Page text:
That first Pentecost must have been thrilling – exciting, noisy, up lifting, energising! What some of us wouldn’t give for the freedom to have a gathering like that now. But those that were there were not only excited and entertained for an hour or so but were transformed by the experience. (Acts 2:1-21) Those who only weeks before had been in hiding behind closed doors thinking it was all over were emboldened and liberated in such a way that they set the world on fire just as their hearts had been set on fire.
We often imagine Pentecost to be a Christian festival – the day the church was born. And so it became that. But first of all it was in fact an ancient Jewish festival, one of the three great pilgrimage festivals. That is, it was so important that people were encouraged to travel to celebrate it with others. Pentecost (Greek for 50th) falls fifty days after Passover. It is also known as the Feast of the Weeks, an occasion to celebrate the harvest. And as the time to celebrate the coming of the divine Law on Sinai. Legend has it that on that occasion a flame came down from heaven and divided into 70 tongues of fire, one for each nation on earth. All could understand but only Israel promised to keep the Law.
All of this symbolism was no doubt in Luke’s mind as he shaped the story of what happened that first Pentecost after the death and resurrection of Jesus as the fledgling Christian community (not even yet called Christians) gathered to celebrate the Jewish festival. Indeed Luke tells things in quite a different order to John or Paul so we can assume that the symbols and the order of the story are very important in conveying what Luke understands to be the significance of this event.
So Luke describes this scene of wind and fire. The God of Sinai is present and acting in the world again. The promise of the abundant flow of God’s Spirit is being fulfilled. God’s Word, God’s Law, is being declared. The followers of Jesus gathered are the true Israel. This is emphasised by there being Jews from every corner of the empire present. And later in chapter 10 the same blessing becomes available to all people of other nations – Jews and Gentiles.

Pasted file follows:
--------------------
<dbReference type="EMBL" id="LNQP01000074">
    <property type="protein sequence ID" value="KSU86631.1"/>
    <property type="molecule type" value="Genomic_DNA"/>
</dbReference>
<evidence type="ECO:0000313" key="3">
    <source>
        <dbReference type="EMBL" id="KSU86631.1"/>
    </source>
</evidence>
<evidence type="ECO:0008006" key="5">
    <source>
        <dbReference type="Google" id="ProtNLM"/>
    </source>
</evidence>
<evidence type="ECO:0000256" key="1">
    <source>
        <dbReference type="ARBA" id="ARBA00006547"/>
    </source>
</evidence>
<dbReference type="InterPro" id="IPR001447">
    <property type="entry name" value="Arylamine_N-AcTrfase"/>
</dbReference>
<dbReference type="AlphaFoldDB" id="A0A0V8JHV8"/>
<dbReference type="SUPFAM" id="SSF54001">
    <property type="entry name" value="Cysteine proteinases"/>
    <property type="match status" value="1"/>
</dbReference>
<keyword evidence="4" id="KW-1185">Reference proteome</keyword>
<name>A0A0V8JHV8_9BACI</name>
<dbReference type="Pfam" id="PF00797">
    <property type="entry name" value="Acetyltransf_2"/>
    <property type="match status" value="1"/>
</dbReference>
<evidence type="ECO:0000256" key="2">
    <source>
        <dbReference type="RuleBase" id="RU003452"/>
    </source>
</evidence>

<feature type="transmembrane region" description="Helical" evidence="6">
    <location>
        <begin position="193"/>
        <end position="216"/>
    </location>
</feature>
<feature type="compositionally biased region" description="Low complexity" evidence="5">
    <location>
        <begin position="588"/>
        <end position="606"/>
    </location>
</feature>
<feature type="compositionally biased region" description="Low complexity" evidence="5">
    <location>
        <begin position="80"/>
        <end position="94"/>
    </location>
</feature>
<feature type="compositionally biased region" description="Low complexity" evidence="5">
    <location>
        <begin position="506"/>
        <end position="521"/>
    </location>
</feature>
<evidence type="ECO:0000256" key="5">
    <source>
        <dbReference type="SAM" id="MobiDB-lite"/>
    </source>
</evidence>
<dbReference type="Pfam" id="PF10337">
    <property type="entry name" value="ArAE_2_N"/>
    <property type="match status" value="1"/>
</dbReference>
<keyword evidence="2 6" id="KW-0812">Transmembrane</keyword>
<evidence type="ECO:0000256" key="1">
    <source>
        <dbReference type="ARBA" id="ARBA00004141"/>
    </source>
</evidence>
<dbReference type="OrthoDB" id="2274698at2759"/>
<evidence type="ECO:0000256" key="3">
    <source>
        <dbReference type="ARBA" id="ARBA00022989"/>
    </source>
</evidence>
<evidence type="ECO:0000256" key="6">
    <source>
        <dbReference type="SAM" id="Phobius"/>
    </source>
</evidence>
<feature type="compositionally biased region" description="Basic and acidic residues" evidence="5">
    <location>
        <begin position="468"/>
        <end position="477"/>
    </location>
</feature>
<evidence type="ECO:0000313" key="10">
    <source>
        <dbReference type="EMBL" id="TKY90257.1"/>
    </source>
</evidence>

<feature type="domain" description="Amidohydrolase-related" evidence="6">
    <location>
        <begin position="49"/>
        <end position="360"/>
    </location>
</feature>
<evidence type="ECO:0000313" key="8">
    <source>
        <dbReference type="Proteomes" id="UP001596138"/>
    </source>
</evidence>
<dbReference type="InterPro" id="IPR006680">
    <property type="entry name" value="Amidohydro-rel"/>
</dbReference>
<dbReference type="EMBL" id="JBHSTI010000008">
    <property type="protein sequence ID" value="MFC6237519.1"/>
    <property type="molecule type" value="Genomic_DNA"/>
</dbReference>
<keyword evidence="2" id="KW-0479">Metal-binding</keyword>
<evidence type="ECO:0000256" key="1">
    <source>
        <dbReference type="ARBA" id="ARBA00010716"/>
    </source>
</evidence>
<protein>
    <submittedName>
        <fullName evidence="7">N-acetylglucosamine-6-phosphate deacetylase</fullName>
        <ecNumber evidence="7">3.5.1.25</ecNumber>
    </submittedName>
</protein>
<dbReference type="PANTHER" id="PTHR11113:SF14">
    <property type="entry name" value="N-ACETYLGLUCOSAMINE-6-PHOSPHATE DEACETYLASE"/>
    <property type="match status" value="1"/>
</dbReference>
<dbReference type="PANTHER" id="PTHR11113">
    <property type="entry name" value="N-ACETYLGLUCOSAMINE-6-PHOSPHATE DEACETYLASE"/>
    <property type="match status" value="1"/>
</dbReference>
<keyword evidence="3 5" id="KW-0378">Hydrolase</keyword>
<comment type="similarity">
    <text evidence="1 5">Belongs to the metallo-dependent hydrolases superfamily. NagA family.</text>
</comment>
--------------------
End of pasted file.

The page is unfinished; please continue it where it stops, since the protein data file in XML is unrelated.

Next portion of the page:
This is a scene of confidence and hope. Only weeks before these same disciples hid behind closed doors afraid and decimated by the death of Jesus. Now there is a gifting with the Spirit. Jesus has finished his earthly ministry and gone from them but the Spirit now given is accessible to all. They were not to be left with just a memory of a good and godly man but they are given his continuing presence. The Spirit, the Presence of God, which we celebrate in Jesus, is present in human community. And we have the beautiful description in the gospel of John of Jesus breathing the Spirit into the disciples.
And so it can be for us. Pentecost is not just a time of looking back to when the church was born but it is time that requires us to look forward, even in this strange uncertain time. The same Spirit poured upon the people gathered then is available to us now. Our world may be uncertain in different ways but no more so than way back then.
So of all that excitement way back then what remains these two thousand years later for us of any great relevance? I wonder if the true miracle of that day was not that each person present experienced the Spirit of God in their own language. Now we know that in a lingual sense this is part of the story but spiritually I find it electrifying and affirming that each of us is told that we can expect to hear God in our own language. Not simply at the level of Hebrew, Greek or English, Swahili, Farsi and every dying dialect of every overlooked tribe and people but that we can hear God in the language that our own particular hearts and minds and spirits can discern.